Election issue spotlight: Policing & Surveillance

Over the past five years, Police Scotland has introduced various technologies to enhance their law enforcement capabilities such as “cyber kiosks” which can extract electronic data held on digital devices like mobile phones. To provide oversight of these technologies, the Scottish Parliament created the Justice Sub-Committee on Policing.

The Sub-Committee has proven effective at scrutinising new developments in policing such as facial recognition technology and Police Scotland’s digital data and ICT strategy. It will finish at the end of this Parliamentary session and must be established voluntarily by the Justice Committee. ORG would like to see the Sub-Committee maintained and renewed.

Where the parties stand

The following statements were made by candidates during our Human and Digital Rights Hustings. View the full transcript and recording here.


“Clearly policing has to be done with consent. It has to take the public with you. Technology can and has radically changed the way that crimes are investigated, and some of that has been very good, but it also has to be balanced around the whole issue of human rights and making sure that individuals and are not having their rights overrun by that, and I think it will be a debate that we will have going forward over the next few years, and that balance between absolutely wanting to find and bring to justice those who have committed crimes but at the same time making sure that civil liberties and are not taken away.”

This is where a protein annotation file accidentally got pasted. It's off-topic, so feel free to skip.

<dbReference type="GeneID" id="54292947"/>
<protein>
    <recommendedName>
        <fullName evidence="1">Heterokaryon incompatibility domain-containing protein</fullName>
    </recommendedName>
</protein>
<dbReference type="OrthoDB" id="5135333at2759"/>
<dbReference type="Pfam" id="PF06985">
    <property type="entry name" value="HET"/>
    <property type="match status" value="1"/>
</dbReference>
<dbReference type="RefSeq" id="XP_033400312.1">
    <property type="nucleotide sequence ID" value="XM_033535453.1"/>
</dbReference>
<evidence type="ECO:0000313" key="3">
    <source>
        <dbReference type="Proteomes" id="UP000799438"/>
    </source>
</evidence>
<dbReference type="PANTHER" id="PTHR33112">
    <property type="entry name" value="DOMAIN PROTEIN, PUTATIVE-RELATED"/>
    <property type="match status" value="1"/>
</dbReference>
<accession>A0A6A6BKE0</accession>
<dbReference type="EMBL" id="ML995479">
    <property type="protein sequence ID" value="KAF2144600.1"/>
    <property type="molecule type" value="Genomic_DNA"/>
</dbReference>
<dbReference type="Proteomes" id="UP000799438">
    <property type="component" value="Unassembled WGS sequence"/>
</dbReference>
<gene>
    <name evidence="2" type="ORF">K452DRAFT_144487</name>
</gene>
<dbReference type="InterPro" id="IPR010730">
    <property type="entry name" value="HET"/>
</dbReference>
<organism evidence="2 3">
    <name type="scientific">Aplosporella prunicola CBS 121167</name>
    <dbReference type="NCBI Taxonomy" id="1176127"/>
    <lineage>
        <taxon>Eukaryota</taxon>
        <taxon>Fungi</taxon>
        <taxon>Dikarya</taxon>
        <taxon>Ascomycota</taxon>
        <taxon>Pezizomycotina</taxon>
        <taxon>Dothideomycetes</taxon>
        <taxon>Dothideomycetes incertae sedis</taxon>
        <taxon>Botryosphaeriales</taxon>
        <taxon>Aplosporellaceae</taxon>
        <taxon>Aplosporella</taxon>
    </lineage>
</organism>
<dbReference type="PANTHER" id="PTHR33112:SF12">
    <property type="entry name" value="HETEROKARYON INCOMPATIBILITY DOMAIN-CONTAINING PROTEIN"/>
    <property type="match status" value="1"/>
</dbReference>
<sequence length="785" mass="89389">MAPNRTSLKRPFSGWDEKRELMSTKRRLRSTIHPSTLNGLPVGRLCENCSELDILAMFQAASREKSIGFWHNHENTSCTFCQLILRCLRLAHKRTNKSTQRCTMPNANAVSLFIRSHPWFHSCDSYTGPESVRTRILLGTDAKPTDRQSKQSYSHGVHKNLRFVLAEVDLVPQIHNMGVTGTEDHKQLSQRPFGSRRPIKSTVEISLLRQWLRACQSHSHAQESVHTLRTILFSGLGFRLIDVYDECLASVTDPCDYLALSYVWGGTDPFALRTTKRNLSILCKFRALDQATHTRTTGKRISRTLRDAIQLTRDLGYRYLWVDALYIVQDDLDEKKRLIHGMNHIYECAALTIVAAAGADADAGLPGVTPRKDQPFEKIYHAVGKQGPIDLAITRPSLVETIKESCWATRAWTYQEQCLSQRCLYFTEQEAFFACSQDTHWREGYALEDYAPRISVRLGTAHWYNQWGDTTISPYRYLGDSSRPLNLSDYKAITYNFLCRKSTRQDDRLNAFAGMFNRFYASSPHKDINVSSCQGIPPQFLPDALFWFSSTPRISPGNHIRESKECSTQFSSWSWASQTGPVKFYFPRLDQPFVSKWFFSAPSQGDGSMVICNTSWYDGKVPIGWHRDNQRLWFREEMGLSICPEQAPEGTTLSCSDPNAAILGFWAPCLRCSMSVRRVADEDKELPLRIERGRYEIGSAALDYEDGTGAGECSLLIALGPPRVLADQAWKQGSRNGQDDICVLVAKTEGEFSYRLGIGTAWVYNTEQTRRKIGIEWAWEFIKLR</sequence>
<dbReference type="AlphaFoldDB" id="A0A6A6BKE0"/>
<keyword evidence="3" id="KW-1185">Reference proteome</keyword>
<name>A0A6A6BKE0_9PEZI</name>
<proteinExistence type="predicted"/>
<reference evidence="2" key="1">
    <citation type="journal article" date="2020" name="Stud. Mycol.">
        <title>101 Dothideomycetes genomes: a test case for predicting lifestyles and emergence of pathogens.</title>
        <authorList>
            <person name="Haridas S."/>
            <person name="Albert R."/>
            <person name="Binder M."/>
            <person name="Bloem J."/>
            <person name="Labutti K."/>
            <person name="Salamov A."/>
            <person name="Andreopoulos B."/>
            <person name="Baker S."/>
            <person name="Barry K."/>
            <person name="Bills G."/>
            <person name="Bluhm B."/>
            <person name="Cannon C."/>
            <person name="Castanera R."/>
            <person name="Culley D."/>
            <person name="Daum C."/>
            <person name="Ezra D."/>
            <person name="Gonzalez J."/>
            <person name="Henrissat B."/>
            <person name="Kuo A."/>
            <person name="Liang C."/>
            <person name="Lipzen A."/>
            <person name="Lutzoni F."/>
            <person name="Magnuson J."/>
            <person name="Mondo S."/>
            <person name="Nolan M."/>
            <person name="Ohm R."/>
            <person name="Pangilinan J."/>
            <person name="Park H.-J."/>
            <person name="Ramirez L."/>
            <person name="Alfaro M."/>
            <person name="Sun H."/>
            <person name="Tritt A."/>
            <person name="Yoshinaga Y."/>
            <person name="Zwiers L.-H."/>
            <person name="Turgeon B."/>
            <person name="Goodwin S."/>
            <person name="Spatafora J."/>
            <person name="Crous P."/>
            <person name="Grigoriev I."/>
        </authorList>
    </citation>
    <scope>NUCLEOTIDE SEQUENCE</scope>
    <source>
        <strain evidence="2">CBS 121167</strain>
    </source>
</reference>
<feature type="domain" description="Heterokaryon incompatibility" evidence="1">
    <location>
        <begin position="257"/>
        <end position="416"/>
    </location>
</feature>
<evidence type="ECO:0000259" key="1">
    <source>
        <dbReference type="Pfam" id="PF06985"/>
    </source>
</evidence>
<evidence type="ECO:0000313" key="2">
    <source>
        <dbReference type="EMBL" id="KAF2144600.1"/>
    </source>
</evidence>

Scottish Conservatives – Jeremy Balfour

Scottish Greens

“In terms of surveillance, the Greens would oppose mass surveillance, whether that’s by the state or by private corporations. Any surveillance of the population needs to be a proportionate response to a specific issue, so for example I think it’s quite a knee-jerk reaction, and this is because I’m a local counsellor, but I think local communities can have a really a reaction that there’s something happens and the response is ‘we need more cctv’ and actually it’s like, well no, do you need actually well-funded community work and well-funded youth work, for example. We also need to have democratic oversight over any and all surveillance. Green MSP John Finnie has been a really a leading voice in the Parliament on this, and against the use of facial recognition technology by Police Scotland. John Finnie said that it’s clear that this technology was inno fit state to be ruled out, or indeed to assist the police with their work, and that the facial recognition technology as it is throws up too many false positives, and it does contain inherent biases that are known to be discriminatory. As we’ve heard earlier, we’ve also led scrutiny of the of the roll out of cyber kiosks, and we need to review the use of these. 

They’re really quite concerning that they were rolled out without adequate checks being done in terms of equalities impact, security impact, etc.”

Scottish Greens – Kim Long